For a brief while, it looked like a heist for the ages – an 18th-century Venice scene by a painter whose works have sold for millions recently, cruelly ripped from its frame on the wall of its cozy Canadian university home.
Alas, the reality is proving more mundane. The stolen painting Toronto Police attributed in a release last week to Francesco Guardi is not, in fact, by the Italian master. Indeed, no one seems to know who Church of Santa Maria della Salute and the Dogana, is by, according to the college that owns it. The oil is one of what police are calling "three valuable paintings" stolen from buildings at the University of Toronto between Jan. 30 and Feb. 10.
Trinity College, owner of the Guardi manqué, says police accidentally misattributed the painting to Guardi (1712-1793) instead of to "after Guardi" – that is, to an anonymous follower or imitator of Guardi – as Trinity officials claim they told police when originally reporting the theft.
The correction in attribution is significant since the real Guardi often is spoken of in the same breath as such other famous Venice masters as Tiepolo and Canaletto, his loose, feathery brush style seen, by some, as an anticipation of Impressionism.
In the past four years, at least two genuine Guardis have sold for tens of millions of dollars at auction in London. (Phone and e-mail requests last Friday to Trinity and U of T media relations for more information on the alleged Guardi were not answered, except for the release of an e-mail saying the university was "co-operating with [the police] investigation.")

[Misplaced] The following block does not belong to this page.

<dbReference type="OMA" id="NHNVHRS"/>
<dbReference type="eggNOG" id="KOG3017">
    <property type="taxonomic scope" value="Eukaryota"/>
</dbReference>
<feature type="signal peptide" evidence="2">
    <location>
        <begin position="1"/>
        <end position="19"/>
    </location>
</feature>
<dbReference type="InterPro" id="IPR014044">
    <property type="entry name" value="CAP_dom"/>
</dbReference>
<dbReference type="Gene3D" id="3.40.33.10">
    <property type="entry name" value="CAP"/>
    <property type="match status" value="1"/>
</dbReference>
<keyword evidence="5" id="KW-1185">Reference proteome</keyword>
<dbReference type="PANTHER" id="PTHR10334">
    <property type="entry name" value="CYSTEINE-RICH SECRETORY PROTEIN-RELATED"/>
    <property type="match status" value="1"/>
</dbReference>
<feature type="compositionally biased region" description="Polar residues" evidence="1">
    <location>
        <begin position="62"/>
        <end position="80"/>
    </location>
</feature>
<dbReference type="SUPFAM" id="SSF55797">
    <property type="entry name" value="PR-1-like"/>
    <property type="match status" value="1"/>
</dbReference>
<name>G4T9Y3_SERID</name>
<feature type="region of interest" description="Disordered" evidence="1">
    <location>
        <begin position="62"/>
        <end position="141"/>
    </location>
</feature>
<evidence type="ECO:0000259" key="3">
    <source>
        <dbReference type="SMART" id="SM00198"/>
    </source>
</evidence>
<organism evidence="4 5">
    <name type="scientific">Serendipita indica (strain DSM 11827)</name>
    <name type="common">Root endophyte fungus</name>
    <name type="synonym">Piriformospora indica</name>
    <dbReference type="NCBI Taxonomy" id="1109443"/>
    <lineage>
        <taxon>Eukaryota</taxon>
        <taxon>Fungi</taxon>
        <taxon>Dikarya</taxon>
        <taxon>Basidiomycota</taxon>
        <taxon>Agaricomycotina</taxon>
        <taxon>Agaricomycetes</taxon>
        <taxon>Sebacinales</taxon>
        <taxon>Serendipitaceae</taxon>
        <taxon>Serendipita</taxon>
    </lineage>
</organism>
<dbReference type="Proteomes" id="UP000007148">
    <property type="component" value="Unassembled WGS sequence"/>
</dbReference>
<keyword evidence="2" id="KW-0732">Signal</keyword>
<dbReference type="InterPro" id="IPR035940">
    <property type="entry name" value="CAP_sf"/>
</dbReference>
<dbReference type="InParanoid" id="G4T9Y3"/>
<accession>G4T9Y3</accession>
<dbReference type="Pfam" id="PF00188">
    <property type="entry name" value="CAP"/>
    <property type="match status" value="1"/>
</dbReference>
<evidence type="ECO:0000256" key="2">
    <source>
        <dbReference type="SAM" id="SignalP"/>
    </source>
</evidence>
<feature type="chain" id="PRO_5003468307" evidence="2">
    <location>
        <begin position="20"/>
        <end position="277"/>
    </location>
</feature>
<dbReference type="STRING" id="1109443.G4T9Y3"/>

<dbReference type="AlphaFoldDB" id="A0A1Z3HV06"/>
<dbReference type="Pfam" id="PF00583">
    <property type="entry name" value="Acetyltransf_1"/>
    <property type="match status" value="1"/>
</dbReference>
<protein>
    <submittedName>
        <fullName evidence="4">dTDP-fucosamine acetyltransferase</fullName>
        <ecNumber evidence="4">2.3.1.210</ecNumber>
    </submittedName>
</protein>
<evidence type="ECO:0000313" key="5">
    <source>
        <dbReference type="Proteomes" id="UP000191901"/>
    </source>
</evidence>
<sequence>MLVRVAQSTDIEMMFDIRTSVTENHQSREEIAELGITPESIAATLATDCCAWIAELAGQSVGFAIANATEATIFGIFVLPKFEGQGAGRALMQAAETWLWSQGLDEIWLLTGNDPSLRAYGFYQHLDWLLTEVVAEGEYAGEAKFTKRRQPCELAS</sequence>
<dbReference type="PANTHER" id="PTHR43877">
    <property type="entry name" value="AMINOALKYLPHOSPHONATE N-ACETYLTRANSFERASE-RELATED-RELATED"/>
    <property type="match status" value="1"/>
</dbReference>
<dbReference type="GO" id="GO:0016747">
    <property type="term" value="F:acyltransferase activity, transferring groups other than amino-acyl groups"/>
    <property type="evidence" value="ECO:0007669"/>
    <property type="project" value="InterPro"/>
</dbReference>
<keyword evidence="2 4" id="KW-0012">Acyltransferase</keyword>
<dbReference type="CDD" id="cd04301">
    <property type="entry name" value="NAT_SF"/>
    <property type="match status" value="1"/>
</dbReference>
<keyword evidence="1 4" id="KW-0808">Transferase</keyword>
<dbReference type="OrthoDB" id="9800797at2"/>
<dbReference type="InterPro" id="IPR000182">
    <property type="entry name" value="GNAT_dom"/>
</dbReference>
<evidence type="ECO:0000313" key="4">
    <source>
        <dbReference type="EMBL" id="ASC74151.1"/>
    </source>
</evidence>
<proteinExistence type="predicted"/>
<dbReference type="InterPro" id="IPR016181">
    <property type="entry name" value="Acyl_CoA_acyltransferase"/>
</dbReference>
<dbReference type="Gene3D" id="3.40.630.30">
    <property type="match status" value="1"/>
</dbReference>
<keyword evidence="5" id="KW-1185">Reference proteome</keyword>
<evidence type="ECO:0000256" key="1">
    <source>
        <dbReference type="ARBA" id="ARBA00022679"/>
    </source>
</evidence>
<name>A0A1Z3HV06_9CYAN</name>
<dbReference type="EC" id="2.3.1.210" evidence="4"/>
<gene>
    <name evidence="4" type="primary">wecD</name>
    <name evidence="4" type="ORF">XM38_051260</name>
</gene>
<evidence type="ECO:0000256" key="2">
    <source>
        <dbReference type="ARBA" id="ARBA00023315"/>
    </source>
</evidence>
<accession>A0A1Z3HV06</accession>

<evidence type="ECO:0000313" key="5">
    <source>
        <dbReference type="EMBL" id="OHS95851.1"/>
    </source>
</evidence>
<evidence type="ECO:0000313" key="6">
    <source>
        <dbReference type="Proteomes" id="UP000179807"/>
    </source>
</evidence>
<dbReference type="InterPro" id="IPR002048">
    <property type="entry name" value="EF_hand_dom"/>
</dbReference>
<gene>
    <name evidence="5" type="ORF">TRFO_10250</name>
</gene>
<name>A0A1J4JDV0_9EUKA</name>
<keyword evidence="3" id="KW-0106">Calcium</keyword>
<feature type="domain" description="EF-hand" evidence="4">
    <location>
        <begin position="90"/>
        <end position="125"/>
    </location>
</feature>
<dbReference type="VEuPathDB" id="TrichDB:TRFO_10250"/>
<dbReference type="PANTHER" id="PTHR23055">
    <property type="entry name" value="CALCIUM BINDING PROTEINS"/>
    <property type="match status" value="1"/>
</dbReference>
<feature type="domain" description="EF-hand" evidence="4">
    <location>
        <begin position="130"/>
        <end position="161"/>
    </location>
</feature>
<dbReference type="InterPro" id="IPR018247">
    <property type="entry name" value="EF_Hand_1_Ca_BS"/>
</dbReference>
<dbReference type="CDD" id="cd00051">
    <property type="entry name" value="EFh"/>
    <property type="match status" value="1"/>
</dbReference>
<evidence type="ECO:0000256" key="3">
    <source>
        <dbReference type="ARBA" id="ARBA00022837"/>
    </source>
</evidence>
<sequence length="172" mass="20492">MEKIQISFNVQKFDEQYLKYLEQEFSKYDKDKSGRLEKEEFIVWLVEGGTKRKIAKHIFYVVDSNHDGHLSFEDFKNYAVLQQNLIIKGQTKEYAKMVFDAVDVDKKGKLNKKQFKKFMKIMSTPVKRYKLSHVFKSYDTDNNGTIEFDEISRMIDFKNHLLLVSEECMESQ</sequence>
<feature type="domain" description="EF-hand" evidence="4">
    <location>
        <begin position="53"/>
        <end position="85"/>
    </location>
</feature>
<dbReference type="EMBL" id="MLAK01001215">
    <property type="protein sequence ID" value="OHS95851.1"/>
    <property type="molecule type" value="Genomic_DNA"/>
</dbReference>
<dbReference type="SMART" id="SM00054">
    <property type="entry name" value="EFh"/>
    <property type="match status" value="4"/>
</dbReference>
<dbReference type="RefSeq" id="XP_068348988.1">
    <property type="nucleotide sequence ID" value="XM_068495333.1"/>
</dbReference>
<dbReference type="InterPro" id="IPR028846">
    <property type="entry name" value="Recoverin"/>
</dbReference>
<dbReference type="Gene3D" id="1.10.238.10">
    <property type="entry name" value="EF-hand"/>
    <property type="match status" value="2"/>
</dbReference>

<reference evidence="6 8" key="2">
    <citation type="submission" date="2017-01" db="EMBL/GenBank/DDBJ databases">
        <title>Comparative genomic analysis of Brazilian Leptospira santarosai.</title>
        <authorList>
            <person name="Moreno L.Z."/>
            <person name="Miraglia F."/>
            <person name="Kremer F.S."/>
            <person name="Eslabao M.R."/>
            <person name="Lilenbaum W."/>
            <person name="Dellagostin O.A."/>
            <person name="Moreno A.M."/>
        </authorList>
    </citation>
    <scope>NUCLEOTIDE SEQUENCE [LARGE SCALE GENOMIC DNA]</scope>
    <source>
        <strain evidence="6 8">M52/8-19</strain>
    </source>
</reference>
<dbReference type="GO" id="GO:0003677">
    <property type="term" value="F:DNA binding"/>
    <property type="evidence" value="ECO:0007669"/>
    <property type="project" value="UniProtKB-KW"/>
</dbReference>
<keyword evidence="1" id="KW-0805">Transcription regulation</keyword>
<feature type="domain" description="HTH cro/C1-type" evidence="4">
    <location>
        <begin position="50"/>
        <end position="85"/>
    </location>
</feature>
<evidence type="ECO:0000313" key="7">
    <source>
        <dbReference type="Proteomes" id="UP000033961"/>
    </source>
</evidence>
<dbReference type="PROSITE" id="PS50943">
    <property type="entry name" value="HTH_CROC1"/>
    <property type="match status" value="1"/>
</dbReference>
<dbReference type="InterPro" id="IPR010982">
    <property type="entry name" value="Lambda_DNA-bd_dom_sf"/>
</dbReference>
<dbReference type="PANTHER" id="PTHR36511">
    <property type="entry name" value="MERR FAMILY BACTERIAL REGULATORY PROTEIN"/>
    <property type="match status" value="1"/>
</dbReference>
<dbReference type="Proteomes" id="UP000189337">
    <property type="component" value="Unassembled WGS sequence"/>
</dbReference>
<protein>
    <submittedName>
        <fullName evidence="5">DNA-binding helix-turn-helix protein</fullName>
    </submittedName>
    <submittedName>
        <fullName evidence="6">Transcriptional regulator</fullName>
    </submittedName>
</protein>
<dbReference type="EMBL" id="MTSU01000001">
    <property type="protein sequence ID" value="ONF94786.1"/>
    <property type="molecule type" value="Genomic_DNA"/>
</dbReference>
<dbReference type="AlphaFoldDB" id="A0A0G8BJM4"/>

The Trinity painting, a 36-by-44-centimetre oil on canvas, unsigned and undated, was removed from its frame in a private dining room at the college between the evening of Feb. 8 and the morning of Feb. 10. The small work has been in the college's permanent collection for decades, but Trinity has no record of when it was acquired or from whom. "Our records describe it as 18th century, 'after Guardi,'" Sylvia Lassam, Rolph-Bell archivist at Trinity College, told The Globe and Mail in an e-mail this week. "Several appraisers, most recently in 2012, have ratified this attribution."
Last Saturday, Ms. Lassam contacted 52 Division, the hub of the Toronto Police investigation into the art theft, to tell it that the attribution to Guardi on its website and media release was wrong and needed to be changed, to "after Guardi." As of 5:00 p.m. Wednesday, however, the painting was still being identified by police as a genuine Guardi.
The other paintings still at large, both stolen from buildings at Victoria University at the U of T, are Morning at Peggy's Cove by Nova Scotian William E. deGarthe (1907-1983) and Credit River by the Canadian-educated Chinese artist Yee Bon (1905-1995). As with the "after Guardi," the frames for both works were left behind in the theft.